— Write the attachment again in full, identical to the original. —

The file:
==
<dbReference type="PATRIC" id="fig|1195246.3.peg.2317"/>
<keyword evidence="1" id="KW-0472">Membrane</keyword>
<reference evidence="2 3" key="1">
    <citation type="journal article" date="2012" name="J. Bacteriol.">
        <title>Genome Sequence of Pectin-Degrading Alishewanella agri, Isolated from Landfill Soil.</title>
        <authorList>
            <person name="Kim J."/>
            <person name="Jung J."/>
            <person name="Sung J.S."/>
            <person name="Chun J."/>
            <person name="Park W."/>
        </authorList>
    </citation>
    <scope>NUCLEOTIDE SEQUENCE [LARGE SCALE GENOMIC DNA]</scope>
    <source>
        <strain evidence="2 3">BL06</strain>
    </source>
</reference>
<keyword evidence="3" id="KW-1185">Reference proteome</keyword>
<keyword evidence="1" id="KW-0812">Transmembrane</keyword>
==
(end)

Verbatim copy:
<dbReference type="PATRIC" id="fig|1195246.3.peg.2317"/>
<keyword evidence="1" id="KW-0472">Membrane</keyword>
<reference evidence="2 3" key="1">
    <citation type="journal article" date="2012" name="J. Bacteriol.">
        <title>Genome Sequence of Pectin-Degrading Alishewanella agri, Isolated from Landfill Soil.</title>
        <authorList>
            <person name="Kim J."/>
            <person name="Jung J."/>
            <person name="Sung J.S."/>
            <person name="Chun J."/>
            <person name="Park W."/>
        </authorList>
    </citation>
    <scope>NUCLEOTIDE SEQUENCE [LARGE SCALE GENOMIC DNA]</scope>
    <source>
        <strain evidence="2 3">BL06</strain>
    </source>
</reference>
<keyword evidence="3" id="KW-1185">Reference proteome</keyword>
<keyword evidence="1" id="KW-0812">Transmembrane</keyword>